The debate has led Council to try to understand exactly what it means to be a “sanctuary city” — and more importantly to evaluate what impact a “sanctuary city” designation would have on people’s lives in Kent.
It’s been clear from Council’s remarks that they are most concerned about what they can do to improve the lives of people in Kent on a daily basis, rather than worrying about adopting the label of a sanctuary city which may or may not have any meaningful impact beyond choosing a side on a politically polarizing national issue.
I admire City Council’s patience as they try to sort through the inflammatory nature of this issue with a conscious decision to keep the focus on people rather than politics. If it turns out that adopting a sanctuary city designation is important to the Kent community, I’m sure Council will step up, but in the meantime they have chosen to put people first by announcing the One Kent initiative which has the potential to be far more impactful for the Kent community than anything we’ve done in generations.
In April Council released an Open Letter to the Kent community re-affirming their commitment to tolerance and support for everyone that calls Kent home. The statements made in that letter were intended to clearly demonstrate Council’s unwavering support for tolerance regardless of what the future may hold for the political label of a “sanctuary city.”
April 14, 2017
OPEN LETTER: No place for intolerance in public policy
Over the course of the last year the Mayor and Members of the Kent City Council have watched with growing concern as the debate over immigration law has at times sounded like a call for a nationally sanctioned intolerance policy in the name of public safety.
As a City Council, we feel compelled to make a strong public statement against intolerance and argue that public safety in our community has always been stronger when we stand united, not divided.
Public safety is paramount to the City of Kent’s mission to protect and serve all equally — and never at the expense of the rights and liberties of people that may not fit a particular profile for what they look like, what they believe, or where they’re from.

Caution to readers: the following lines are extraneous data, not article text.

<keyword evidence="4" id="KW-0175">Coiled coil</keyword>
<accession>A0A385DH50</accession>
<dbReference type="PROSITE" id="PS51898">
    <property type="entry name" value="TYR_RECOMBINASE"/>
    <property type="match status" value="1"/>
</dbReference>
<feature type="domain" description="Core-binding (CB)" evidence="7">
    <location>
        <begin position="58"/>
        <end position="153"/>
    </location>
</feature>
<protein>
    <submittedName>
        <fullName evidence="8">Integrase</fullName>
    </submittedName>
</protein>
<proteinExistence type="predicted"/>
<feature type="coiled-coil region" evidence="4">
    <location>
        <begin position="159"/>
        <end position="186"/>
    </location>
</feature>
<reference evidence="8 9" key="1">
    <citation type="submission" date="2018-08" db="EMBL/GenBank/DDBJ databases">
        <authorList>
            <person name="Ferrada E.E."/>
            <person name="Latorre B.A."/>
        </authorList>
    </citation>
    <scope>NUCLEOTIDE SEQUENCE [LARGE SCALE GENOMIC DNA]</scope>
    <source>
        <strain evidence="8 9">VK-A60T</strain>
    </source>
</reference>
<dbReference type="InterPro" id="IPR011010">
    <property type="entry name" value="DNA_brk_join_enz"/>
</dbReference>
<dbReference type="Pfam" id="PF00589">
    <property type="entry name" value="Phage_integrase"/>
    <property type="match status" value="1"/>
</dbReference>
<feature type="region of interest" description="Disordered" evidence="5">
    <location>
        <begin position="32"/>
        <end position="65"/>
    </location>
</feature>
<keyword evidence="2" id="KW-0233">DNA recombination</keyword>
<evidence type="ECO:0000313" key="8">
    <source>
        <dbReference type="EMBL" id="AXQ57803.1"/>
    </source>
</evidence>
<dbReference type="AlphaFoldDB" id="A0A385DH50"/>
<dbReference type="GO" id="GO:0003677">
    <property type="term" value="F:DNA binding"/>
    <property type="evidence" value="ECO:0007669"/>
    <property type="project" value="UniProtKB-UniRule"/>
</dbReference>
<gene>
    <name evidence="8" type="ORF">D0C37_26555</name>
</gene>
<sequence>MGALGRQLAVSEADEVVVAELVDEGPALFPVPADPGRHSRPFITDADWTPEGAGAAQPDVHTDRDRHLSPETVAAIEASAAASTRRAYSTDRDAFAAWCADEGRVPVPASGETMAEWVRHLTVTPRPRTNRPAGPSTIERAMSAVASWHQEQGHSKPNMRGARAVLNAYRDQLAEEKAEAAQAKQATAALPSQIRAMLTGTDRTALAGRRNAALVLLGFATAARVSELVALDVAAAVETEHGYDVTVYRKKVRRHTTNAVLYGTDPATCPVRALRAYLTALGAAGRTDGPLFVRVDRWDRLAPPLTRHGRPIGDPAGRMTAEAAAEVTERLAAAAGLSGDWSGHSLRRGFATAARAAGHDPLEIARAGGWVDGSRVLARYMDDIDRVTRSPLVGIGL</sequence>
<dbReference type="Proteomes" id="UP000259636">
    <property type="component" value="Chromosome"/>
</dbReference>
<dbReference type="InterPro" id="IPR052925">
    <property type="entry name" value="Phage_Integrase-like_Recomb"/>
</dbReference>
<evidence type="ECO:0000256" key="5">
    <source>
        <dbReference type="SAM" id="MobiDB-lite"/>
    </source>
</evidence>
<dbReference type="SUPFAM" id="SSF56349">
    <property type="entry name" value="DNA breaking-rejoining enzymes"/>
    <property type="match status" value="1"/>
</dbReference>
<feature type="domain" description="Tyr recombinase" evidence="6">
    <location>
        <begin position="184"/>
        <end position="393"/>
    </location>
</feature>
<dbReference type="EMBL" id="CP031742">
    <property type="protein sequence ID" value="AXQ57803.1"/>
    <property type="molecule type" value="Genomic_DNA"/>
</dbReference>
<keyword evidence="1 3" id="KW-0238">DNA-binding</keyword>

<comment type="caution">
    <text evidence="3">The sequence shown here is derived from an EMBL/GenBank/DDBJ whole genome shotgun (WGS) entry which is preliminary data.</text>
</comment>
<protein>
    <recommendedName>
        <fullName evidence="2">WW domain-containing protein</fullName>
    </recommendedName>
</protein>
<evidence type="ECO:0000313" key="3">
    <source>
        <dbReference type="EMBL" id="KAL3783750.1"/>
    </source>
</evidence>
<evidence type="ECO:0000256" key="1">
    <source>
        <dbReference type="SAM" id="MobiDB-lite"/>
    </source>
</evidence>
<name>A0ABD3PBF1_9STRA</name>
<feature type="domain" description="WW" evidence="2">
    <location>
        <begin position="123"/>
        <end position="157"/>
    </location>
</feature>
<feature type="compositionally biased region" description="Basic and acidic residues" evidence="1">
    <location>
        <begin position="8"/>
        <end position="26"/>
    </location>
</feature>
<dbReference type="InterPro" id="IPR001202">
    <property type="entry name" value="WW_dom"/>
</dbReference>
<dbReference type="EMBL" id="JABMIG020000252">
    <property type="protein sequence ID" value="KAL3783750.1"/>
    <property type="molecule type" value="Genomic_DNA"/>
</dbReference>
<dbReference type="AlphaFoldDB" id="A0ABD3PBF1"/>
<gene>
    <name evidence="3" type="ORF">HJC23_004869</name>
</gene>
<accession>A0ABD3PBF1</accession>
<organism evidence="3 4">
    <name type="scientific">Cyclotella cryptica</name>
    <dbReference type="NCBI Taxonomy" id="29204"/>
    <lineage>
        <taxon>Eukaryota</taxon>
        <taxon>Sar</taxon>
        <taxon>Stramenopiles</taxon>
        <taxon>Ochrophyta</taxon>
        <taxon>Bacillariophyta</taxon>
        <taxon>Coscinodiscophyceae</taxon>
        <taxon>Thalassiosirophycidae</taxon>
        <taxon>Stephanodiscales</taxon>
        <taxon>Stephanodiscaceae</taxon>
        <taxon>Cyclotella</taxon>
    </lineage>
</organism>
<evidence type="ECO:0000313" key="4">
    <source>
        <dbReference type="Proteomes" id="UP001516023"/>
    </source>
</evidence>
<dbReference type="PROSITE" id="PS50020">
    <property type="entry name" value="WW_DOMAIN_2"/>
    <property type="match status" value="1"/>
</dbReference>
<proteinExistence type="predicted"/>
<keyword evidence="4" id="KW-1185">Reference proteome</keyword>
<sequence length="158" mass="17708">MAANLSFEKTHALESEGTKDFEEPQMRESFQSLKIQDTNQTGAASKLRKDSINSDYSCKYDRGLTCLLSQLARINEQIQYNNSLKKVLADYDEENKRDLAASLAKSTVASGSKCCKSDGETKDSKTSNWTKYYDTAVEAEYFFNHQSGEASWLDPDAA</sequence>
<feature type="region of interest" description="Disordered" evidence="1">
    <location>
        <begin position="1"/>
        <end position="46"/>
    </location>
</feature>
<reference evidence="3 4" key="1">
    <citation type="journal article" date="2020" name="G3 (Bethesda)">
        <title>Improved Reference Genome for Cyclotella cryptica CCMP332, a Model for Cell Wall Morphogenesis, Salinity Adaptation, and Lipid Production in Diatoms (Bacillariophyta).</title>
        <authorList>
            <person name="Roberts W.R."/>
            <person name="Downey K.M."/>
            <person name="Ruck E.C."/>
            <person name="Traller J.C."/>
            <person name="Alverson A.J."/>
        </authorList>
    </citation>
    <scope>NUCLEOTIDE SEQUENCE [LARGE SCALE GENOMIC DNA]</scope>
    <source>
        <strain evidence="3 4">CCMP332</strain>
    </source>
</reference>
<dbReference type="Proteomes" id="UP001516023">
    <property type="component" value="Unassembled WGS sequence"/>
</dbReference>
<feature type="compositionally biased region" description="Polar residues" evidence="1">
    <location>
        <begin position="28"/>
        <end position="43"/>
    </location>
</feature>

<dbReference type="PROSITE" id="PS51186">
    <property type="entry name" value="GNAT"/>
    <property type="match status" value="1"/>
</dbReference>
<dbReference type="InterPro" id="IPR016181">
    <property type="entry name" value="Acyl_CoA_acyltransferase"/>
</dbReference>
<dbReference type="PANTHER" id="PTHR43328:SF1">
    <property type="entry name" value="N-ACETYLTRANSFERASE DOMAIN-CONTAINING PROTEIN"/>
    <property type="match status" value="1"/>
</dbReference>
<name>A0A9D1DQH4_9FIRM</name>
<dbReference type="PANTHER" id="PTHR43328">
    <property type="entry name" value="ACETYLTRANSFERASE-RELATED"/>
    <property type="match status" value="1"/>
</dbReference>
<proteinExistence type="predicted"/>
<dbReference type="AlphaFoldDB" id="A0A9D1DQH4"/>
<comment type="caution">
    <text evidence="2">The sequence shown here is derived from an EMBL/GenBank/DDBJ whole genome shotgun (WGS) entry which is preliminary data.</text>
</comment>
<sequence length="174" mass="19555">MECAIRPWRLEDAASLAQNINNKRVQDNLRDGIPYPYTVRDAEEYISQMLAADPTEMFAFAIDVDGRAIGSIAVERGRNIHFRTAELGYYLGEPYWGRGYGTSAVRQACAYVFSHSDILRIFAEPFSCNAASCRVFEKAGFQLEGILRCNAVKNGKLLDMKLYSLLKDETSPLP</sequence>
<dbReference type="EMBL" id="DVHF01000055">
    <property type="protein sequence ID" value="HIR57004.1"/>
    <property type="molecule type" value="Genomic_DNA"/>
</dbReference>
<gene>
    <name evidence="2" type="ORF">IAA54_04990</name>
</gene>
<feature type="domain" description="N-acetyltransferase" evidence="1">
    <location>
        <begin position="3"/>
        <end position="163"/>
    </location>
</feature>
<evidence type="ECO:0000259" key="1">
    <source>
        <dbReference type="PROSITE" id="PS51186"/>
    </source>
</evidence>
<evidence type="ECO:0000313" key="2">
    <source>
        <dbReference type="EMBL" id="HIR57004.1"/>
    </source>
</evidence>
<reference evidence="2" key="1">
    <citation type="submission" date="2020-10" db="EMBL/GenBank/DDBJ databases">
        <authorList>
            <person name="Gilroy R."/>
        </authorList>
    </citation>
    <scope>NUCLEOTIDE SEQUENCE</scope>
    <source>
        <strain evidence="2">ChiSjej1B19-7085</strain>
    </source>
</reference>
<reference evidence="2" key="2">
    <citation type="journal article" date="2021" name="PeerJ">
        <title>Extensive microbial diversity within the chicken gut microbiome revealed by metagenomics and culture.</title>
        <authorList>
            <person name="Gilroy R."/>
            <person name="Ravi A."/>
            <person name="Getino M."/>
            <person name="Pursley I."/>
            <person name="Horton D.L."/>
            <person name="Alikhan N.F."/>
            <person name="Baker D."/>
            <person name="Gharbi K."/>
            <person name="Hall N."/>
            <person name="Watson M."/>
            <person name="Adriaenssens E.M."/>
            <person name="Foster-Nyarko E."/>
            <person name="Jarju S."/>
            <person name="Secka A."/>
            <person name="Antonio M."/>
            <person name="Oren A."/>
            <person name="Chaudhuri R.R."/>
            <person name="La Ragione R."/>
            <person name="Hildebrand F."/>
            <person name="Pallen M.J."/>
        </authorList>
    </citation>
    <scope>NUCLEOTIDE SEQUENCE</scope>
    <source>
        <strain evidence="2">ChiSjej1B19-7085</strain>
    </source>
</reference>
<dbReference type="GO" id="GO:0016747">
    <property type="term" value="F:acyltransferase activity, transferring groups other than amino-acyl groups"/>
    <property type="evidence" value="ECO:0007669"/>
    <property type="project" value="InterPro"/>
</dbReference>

Throughout history intolerance has proven to be bad public policy and a prescription for failure. The Kent community endured a tragedy in 1970 to learn that lesson and we will not let that lesson be forgotten.
This emotionally charged issue has become a flashpoint, testing the very foundation of what it means to be a community. As a Council we recognize our differences as our most valued and vital attributes. Kent’s strong sense of community is because of our differences, not in spite of them.
Many faces, names and cultures have shaped Kent through the years, making the community stronger and more resilient thanks to a diverse population that contributes its own customized blend of skills, insights and experiences to meet the endless challenges of serving the public good.
Our ability to rise to the next challenge is rooted in a belief that whatever we do, we do it better when we do it together. Kent has relied on talented people from all walks of life to step up to support their community, and as Kent’s leadership we’re proud to take our turn now to rally the community behind our people.
As home to Kent State University, the small town of Kent Ohio is blessed with an abundant mix of people. Kent’s story is about people living, learning, connecting and growing together, celebrating their differences with enthusiasm, secure in their shared sense of community.
Not everyone can speak all of the languages heard in Kent but shared space is a great teacher, revealing the universality of a smile, a wave, a nod of appreciation, or a laugh. We have shared personal moments that needed no translation, and we’ve seen personal connections lead strangers to become neighbors, and neighbors to form a community.
From its early pioneer days to May 4, 1970, and into 2017 with a growing international population, Kent has been a small community with a big impact. Whether it’s changing the course of a war or working to change the world, Kent has a reputation as a place that makes a difference. The difference maker in Kent has always been its people. That will never change.
Jerry T. Fiala, Mayor & President of Council Garret Ferrara, Council Member, Ward 1 Michael DeLeone, Council Member at Large Jack Amrhein, Council Member, Ward 2 Melissa Long, Council Member at Large Robin Turner, Council Member, Ward 3 Roger Sidoti, Council Member at Large John M. Kuhar, Council Member, Ward 4 Heidi L. Shaffer, Council Member, Ward 5 Tracy Wallach, Council Member, Ward 6
A little late season warm weather was a great reason to get out and have a family picnic in downtown Kent.
That’s a keeper.